On 28 February 2003, the highly pathogenic avian influenza
A virus subtype H7N7 (HPAI A/H7N7) was isolated for the first time
in the Netherlands from poultry on a farm, identifying the start of
a large epizootic that also affected Germany and Belgium. In the Netherlands,
infected poultry on 255 farms were culled, as well as poultry on 1094
surrounding farms, resulting in the killing of more than 30 million
chickens . Hygienic measures, and application of personal protective
equipment and antiviral prophylaxis were advised. The following weeks,
A/H7N7 was diagnosed by RT-PCR in 89 humans, of whom 78 had conjunctivitis.
A Dutch veterinarian reported having conjunctivitis, which developed
one day after he had visited an affected farm, and he died a week later
from respiratory distress . Three of the 89 cases were household
contacts of A/H7N7 confirmed cases and had no known exposure to A/H7N7
infected poultry. This strongly suggested human-to-human transmission,
either direct or indirect. All three patients had conjunctivitis, and
one also had influenza-like illness (ILI).
Influenza in humans and HPAI is caused by influenza
A virus, belonging to the family Orthomyxoviridae. All currently
known influenza A virus subtypes have been found to circulate in waterfowl
[3,4]. Avian influenza viruses have been known to infect humans, but
transmission between humans has so far only occurred sporadically [5,6,7].
Influenza A/H7N7 in humans was first reported in 1959 . In January
2004, human cases of influenza A/H5N1 related to an outbreak of avian
influenza A/H5N1 were identified in Vietnam and Thailand  and in
September 2004, probable human-to-human transmission was reported in
a family cluster in Thailand .
Simultaneous infection of a susceptible host with
a human and an animal influenza A virus could lead to re-assortment
of genetic material and consequently cause the generation of a virus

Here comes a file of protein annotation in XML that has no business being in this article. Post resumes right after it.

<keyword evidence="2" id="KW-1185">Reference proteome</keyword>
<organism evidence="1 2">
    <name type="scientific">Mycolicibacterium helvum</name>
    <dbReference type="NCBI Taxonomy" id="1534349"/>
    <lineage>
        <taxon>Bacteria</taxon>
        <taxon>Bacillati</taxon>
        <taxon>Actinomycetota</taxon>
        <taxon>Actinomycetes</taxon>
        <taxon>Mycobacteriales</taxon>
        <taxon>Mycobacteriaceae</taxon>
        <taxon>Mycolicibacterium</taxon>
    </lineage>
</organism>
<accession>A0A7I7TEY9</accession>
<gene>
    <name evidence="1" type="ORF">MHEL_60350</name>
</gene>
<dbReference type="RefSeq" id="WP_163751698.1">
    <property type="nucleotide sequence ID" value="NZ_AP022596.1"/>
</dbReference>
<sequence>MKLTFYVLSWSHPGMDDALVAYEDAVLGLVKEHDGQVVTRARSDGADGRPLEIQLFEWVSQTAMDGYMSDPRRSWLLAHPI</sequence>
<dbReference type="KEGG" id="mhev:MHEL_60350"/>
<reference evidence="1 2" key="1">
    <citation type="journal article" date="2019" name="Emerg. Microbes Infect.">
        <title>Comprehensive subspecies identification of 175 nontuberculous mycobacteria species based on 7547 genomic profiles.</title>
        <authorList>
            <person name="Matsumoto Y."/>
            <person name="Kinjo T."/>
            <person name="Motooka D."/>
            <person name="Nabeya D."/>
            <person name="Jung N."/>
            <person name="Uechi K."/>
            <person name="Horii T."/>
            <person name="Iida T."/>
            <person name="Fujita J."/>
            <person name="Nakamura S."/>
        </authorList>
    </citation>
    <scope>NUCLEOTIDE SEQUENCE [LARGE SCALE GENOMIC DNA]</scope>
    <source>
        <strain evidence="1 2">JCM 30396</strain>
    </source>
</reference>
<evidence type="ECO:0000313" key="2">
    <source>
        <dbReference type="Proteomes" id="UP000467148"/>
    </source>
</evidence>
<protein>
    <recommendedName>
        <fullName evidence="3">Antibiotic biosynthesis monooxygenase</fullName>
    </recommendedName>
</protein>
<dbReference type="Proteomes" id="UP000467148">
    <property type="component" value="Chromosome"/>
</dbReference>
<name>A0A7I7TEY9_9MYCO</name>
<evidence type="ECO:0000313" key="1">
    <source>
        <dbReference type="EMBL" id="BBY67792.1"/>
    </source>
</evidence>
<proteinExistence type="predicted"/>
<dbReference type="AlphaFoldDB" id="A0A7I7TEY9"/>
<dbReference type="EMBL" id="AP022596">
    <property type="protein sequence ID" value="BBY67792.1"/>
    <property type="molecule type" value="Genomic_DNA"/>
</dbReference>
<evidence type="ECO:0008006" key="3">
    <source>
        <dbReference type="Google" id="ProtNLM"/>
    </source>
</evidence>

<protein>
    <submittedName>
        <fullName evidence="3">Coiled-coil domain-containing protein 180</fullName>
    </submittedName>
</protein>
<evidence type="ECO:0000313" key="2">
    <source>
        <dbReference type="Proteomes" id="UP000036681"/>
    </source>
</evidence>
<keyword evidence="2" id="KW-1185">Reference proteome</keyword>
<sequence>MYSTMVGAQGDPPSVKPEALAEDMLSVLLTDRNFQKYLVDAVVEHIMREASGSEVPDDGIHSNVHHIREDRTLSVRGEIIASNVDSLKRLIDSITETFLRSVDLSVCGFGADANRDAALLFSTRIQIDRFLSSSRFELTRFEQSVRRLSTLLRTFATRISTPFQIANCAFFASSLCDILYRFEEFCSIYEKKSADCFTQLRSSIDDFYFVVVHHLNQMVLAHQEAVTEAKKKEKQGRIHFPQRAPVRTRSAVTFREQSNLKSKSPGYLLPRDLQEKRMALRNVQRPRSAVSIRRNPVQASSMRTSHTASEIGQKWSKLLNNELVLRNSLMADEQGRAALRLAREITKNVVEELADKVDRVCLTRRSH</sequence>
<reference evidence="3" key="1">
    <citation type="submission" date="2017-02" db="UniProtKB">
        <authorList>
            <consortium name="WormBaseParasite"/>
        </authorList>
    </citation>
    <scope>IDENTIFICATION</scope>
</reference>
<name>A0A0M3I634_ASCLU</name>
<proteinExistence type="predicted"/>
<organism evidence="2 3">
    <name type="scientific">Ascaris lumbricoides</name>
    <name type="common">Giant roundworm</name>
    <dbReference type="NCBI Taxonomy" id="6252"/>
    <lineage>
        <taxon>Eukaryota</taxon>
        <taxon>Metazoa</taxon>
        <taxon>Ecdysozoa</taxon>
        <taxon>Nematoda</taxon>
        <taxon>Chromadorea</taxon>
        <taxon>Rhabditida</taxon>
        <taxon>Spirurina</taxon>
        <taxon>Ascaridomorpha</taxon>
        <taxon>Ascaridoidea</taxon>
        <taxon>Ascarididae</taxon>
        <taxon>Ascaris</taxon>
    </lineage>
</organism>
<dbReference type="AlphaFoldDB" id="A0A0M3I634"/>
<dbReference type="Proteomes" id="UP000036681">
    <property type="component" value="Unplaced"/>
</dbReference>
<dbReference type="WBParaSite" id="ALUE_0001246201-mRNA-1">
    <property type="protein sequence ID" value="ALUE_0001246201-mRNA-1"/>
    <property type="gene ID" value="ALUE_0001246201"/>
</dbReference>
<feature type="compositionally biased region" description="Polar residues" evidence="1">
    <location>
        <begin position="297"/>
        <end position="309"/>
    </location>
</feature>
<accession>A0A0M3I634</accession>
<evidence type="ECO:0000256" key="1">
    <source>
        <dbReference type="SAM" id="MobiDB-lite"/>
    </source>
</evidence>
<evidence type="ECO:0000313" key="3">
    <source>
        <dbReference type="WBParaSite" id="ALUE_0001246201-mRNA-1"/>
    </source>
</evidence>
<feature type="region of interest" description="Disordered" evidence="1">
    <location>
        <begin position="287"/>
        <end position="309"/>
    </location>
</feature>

subtype capable of replicating and spreading between humans and with
surface proteins that are novel for the human population (antigenic
shift). Such strains could cause a major influenza pandemic
In order to measure secondary transmission of avian
influenza A/H7N7 in household members, to identify risk factors for
transmission, and to describe the clinical course of illness, we conducted
a retrospective cohort study among household members of infected poultry
Patients who were A/H7N7 confirmed index cases were contacted by telephone
for recruitment of their household members in the study. People living
on poultry farms or those who kept poultry in their gardens (backyards)
were excluded from the study.
An A/H7N7 confirmed index case was a person who
had conjunctivitis and/or ILI, who had been exposed to influenza
A/H7N7 infected poultry since 28 February 2003 in the Netherlands,
and who had positive influenza A/H7N7 laboratory results by PCR and/or
Conjunctivitis - a possible case
of A/H7N7 conjunctivitis was a household member with no known exposure
to poultry and with two or more of the following symptoms since 28
February 2003: red eyes, tearful eyes, itching eyes, painful eyes,
burning eyes, purulent fluid in eyes, or sensitivity to light. A confirmed
case of A/H7N7 conjunctivitis was a possible case of A/H7N7 conjunctivitis
with positive influenza A/H7N7 laboratory results by PCR and/or virus-isolation.
Influenza-like illness - a possible
case of A/H7N7 influenza was a household member with no known exposure
to poultry and with fever (if measured, then = 38.5°C), and at
least one of the following symptoms since 28 February 2003: cough,
rinorrhoea, sore throat, myalgia, or headache. A confirmed case of
A/H7N7 influenza was a possible case with positive influenza A/H7N7
laboratory results by PCR and/or virus-isolation.
Seropositive –a serology confirmed
case of A/H7N7 infection (symptomatic or asymptomatic) was a household
member who had an antibody titre of 1:10 or higher for influenza A/H7N7
by haemagglutination assay .
Information on demographics, occupation, smoking, medical history, pets,
contact with A/H7N7 confirmed index cases (including hygienic measures
by index cases and contacts), exposure to A/H7N7-infected poultry,
influenza vaccination status, and symptoms since 1 March 2003 were
collected using a standardised, self-administered, postal questionnaire.
All participants were asked to provide single serum samples, at least
3 weeks after diagnosis of the primary A/H7N7 case in their household,